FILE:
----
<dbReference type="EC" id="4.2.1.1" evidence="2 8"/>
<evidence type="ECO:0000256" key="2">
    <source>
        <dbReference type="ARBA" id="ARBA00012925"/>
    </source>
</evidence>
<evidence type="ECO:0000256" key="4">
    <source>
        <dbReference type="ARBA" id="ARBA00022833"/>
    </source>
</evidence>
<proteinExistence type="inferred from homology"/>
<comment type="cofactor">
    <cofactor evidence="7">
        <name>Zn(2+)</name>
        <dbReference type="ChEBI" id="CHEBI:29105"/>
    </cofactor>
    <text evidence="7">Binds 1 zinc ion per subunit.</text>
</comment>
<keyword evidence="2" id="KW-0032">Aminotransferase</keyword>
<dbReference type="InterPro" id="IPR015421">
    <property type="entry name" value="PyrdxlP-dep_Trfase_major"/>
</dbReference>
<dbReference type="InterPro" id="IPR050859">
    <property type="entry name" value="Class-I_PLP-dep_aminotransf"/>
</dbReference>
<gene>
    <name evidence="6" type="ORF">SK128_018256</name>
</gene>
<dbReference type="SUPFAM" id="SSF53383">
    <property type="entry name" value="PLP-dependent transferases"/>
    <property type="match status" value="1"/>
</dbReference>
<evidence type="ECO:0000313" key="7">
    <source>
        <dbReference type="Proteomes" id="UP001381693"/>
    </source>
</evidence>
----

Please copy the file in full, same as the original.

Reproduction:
<dbReference type="EC" id="4.2.1.1" evidence="2 8"/>
<evidence type="ECO:0000256" key="2">
    <source>
        <dbReference type="ARBA" id="ARBA00012925"/>
    </source>
</evidence>
<evidence type="ECO:0000256" key="4">
    <source>
        <dbReference type="ARBA" id="ARBA00022833"/>
    </source>
</evidence>
<proteinExistence type="inferred from homology"/>
<comment type="cofactor">
    <cofactor evidence="7">
        <name>Zn(2+)</name>
        <dbReference type="ChEBI" id="CHEBI:29105"/>
    </cofactor>
    <text evidence="7">Binds 1 zinc ion per subunit.</text>
</comment>
<keyword evidence="2" id="KW-0032">Aminotransferase</keyword>
<dbReference type="InterPro" id="IPR015421">
    <property type="entry name" value="PyrdxlP-dep_Trfase_major"/>
</dbReference>
<dbReference type="InterPro" id="IPR050859">
    <property type="entry name" value="Class-I_PLP-dep_aminotransf"/>
</dbReference>
<gene>
    <name evidence="6" type="ORF">SK128_018256</name>
</gene>
<dbReference type="SUPFAM" id="SSF53383">
    <property type="entry name" value="PLP-dependent transferases"/>
    <property type="match status" value="1"/>
</dbReference>
<evidence type="ECO:0000313" key="7">
    <source>
        <dbReference type="Proteomes" id="UP001381693"/>
    </source>
</evidence>